Transatlantic Social Dialogue 2013
A mix of 30 academics and trade union representatives from the United States and Europe met in Brussels, Belgium, for the 11th annual Transatlantic Social Dialogue June 13 to June 15.
Co-sponsored by the Worker Institute at Cornell, the Hans Böckler Foundation and the European Trade Union Institute, the event facilitates cross-national learning, enhances collaboration between trade unionists and academics and charts a vision based on a democratic, sustainable society.
This year’s meeting began with an examination of how trade unions in Europe, particularly Spain, Greece and Germany, are responding to austerity cuts and the Eurozone crisis.
U.S. scholars and practitioners rounded out the discussion by explaining how U.S. unions are reacting to public sector cuts and labor market reforms.
Cornell University ILR School Dean Harry Katz framed the discussion by asking whether the United States is experiencing a transformation of industrial relations akin to the 1980s private sector transformation. Lefteris Kretsos, University of Greenwich, analyzed the current situation in Greece and emphasized the need to build cross-class coalitions.
In response to the current ecological and climate crises, the Transatlantic Social Dialogue regularly holds panels on labor and environment issues. This year's session highlighted the Trade Unions for Energy Democracy initiative convened by the Worker Institute and its Global Labor Institute, as well as a presentation by Paul Hampton of the British Fire Brigades Union on how firefighting work is being transformed by the impacts of climate change.
European Trade Union Institute researcher Bela Galgóczi analyzed global renewable energy investment, revealing that such investment has actually decreased in recent years and that the much-needed transition to a low-carbon, equitable energy system has stalled.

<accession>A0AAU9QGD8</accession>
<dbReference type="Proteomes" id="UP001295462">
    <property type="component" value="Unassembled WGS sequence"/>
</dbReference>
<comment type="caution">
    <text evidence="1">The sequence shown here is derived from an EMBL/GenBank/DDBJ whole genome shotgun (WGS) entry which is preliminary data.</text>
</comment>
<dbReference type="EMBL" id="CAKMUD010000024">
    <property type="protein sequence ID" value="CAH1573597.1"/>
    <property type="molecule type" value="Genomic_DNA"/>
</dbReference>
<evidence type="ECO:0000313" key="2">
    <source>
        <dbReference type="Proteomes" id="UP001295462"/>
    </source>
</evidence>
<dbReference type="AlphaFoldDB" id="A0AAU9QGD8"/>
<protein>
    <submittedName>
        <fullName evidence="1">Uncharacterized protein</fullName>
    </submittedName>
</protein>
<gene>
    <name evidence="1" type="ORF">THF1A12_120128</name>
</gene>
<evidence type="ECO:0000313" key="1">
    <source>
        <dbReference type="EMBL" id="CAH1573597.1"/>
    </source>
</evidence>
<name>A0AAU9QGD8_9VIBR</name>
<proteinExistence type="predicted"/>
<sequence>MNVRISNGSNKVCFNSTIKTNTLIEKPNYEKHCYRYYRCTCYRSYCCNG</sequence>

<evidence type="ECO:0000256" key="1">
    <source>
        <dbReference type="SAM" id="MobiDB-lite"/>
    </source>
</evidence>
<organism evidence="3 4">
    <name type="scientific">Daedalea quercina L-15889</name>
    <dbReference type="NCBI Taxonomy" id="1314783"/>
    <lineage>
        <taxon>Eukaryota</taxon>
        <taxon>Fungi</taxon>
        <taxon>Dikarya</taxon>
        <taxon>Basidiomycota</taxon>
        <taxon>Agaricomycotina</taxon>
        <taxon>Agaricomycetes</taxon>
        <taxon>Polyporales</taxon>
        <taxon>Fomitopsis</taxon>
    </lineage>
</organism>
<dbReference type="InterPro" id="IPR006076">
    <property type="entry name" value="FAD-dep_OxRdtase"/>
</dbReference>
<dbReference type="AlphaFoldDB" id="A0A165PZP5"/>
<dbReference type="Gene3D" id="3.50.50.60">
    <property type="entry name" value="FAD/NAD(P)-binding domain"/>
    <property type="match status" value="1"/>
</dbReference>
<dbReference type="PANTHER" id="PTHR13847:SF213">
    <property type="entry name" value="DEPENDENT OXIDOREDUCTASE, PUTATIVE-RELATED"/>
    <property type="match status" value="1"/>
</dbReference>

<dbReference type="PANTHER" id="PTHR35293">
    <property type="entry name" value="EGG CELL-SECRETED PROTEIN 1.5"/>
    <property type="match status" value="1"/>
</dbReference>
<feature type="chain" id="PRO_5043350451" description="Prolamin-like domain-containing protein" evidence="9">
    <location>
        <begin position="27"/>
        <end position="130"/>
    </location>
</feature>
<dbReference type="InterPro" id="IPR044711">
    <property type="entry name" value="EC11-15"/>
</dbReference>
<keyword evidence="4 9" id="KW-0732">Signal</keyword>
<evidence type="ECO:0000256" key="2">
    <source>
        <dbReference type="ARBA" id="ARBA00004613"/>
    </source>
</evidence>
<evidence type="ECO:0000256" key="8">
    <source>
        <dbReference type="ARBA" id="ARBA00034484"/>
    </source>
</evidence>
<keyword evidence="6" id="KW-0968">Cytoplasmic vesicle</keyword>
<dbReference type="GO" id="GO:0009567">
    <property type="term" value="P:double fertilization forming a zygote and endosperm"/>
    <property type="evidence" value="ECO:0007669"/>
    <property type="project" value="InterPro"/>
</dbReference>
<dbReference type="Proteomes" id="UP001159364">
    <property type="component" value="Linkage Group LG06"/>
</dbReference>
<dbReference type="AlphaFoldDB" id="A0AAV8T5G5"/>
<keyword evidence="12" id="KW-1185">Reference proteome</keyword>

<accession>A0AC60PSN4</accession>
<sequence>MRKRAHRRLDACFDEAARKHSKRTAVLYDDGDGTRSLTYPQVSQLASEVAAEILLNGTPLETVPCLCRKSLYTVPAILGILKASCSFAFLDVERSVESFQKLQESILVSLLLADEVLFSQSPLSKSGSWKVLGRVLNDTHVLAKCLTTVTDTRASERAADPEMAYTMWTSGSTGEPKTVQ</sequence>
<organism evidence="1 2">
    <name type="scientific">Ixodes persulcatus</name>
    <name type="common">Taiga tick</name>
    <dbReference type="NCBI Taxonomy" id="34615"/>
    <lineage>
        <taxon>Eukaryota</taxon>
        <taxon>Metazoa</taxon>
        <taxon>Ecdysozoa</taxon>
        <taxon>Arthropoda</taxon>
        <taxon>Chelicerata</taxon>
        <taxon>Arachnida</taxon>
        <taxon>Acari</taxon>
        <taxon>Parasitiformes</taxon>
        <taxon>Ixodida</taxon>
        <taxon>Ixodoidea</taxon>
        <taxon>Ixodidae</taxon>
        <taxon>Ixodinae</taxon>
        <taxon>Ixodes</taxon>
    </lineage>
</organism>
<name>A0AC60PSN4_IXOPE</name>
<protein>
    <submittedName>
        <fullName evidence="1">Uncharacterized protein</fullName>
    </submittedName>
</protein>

Innovative organizing strategies were the focus of the event’s "Getting to 99%!" panel. This discussion was led by Maite Tapia, Worker Institute at Cornell; Jonas Berhe, IG Metall; Jane Holgate, Leeds University, and Fekkak Mamdouh, Restaurant Opportunities Center United.
Berhe outlined IG Metall's efforts to organize white-collar wind industry shops in Germany, and Holgate explored the opportunities and challenges unions face when allying with communities.
Mamdouh, co-founder and co-director of Restaurant Opportunities Center United, led participants "behind the kitchen door," describing a new approach to organizing restaurant workers in New York City and beyond. The organization’s mission is to improve wages and working conditions for the 10 million restaurant workers in the United States, where only one percent of the workforce is unionized and where the minimum wage for servers is $2.13 per hour.
A Transatlantic Social Dialogue panel on union busting showed how the phenomenon, with origins in the United States, has spread to the United Kingdom and Germany.
Well-paid management consulting firms now argue that employer "freedom of speech" trumps workers' freedom of association, creating a hostile organizing environment for unions on both sides of the Atlantic, panelists noted . The urgency and severity of this problem led event participants to explore further cross-national research on this issue for publication and presentation at future meetings of the group.
Ending the conference on a positive note, participants were reminded how these are hard, but exciting times, offering opportunities for trade unions and other movements to change the status quo.
The Transatlantic Social Dialogue started 11 years ago, developed with leadership from Worker Institute Director Lowell Turner and Lee Adler of the ILR School faculty;, Maria Jepsen ETUI ; Nikolaus Simon, Hans Böckler Foundation; Wolf Jürgen Rön>der of IG Metall and the Otto Brenner Foundation, and Reiner Hoffman of the ETUC and DGB . They have now passed this ambitious project on to the next generation, to carry forward in future years. The group's spring 2014 meeting will be held in New York City.